About Matt

Circa 1963, already with
the sarcastic grin.
I was born in New Orleans in 1961, four days after John F. Kennedy took the Oath of Office. I lived in New Orleans for the first twenty years of my life, leaving in 1981. I relocated to Minneapolis, at the opposite end of the Mississippi River, and eventually settled in the western suburb of Saint Louis Park. I live with a roommate, Jim Dayton, and I constantly need to explain that Jim (a) is not my husband or even my boyfriend, and (b) that he’s no relation to former Governor Mark Dayton.

I’m retired from the workforce, as I carry many disabilities. I was diagnosed HIV positive in 1992 and have been classified as full-blown AIDS since 2005, when I almost died of pneumocystis pneumonia. I’ve also battled anal cancer and Hodgkin’s lymphoma, and kicked their asses. Now I’m fighting COPD and hypertension. That which does not kill me makes me stronger, and I’ve rung the Grim Reaper’s doorbell more times than a Jehovah’s Witness.

With my siblings and my mother. Chicago, October 2015.
L-R: Bill, Gerald, John, Mom, Martha, Mary, Matt.
Dad passed away in 1986.

I come from a large Catholic family. There are six of us in all, starting with my brother Bill and ending with me. That’s about a ten year age range. Most of my siblings grew up to be Republicans, and the so-called “Election” of 2016 has created a major wedge between us. Fortunately, I live over a thousand miles from them in a deep blue state. I’m also closer to Canada… just in case.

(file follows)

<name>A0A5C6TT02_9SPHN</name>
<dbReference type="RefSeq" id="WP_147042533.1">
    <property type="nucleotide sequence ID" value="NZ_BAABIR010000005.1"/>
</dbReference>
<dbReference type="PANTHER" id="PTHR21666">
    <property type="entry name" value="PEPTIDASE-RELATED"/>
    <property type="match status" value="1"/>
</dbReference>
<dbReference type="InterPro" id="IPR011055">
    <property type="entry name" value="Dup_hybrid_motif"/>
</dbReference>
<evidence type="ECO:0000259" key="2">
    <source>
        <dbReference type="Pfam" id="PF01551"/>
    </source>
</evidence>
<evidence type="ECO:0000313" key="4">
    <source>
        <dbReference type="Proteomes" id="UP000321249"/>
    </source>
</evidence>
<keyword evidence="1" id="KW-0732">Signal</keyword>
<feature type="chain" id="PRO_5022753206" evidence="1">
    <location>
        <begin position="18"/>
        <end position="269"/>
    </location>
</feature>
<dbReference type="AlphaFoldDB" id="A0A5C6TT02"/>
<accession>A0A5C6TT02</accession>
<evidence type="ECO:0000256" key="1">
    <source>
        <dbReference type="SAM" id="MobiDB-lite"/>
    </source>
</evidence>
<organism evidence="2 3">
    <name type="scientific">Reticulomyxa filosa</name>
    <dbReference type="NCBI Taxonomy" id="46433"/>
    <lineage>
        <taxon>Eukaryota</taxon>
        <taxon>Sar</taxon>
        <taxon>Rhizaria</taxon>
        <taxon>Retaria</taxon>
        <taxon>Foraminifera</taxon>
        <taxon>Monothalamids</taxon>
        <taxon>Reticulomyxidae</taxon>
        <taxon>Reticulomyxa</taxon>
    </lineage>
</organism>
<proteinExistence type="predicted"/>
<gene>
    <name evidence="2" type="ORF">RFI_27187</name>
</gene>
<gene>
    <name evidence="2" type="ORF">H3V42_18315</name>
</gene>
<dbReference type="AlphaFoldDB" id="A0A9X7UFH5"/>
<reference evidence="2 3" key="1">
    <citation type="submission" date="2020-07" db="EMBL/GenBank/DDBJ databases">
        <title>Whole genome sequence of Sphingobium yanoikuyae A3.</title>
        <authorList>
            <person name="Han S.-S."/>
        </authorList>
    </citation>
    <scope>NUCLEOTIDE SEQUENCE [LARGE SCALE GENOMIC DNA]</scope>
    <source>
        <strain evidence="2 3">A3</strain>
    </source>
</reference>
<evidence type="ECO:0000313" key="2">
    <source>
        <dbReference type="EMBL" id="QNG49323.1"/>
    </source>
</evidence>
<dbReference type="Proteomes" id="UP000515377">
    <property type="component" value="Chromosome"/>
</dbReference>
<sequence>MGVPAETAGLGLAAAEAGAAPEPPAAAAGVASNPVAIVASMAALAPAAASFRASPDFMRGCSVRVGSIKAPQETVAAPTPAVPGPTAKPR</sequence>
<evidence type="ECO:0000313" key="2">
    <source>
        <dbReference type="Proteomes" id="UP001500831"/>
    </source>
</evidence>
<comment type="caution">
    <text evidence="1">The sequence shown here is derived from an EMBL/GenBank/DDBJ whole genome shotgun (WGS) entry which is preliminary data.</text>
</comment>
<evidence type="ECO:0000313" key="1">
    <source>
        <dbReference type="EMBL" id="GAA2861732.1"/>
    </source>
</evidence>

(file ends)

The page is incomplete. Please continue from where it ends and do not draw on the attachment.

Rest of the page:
I am the youngest of my siblings, and if we all live to be over a hundred they’ll refer to me as “the baby.” As of this writing, I am the only one under sixty. Growing up was rough for me. In addition to being walked all over by my siblings because I was the youngest, I was also relentlessly taunted in school because the other kids thought it funny that my last name is Butts.

One of my life-long ambitions, since I first learned to read and write, was to be a writer. I wrote my first short story, The Flying Rabbit, when I was five. Fortunately, any remaining copies my mother might embarrass me with someday were probably destroyed by Hurricane Katrina. During high school I practiced my storytelling skills with Hardy Boys type detective stories using kids from my school as my characters. After discovering science fiction fandom at my first convention (or “con”) I took up writing fan fiction, mostly based on my favorite television series, Space: 1999. (I’m still semi-active in fandom, and a little notorious for an argument I got into in 2000 with Star Trek’s Grace Lee Whitney, a homophobic b*tch who called me “an abomination.”)

It took me half a century to realize my dream of being a published author. My first novel, Grunch Road, was published in 2011. It’s based on a ghost story from old New Orleans, but it ended up being more about my protagonist, a high school newspaper reporter I liked so much that I wrote a four-book series where he goes to college, all against the historical backdrop of Louisiana in the 1970s (including the same hurricane that also figures into Forrest Gump).

My most recent novel, Love at Second Sight, is a total departure from my previous works, set in Minneapolis around the time of the GLBT Pride Festival immediately following the Supreme Court ruling that made same-sex marriage legal in all fifty states. It’s the story of a young gay telepath who gets gay bashed, and covertly uses his abilities to seek justice against his attackers. A lot of my friends who’ve read it liked it a lot. I just wish they’d post those reviews on Amazon.

All of my books are self-published, but that doesn’t stunt my dreams. One recent best-seller started out as a self-published novel: The Martian by Andy Weir. I’m not in it for the money anyway. I just like to tell a story.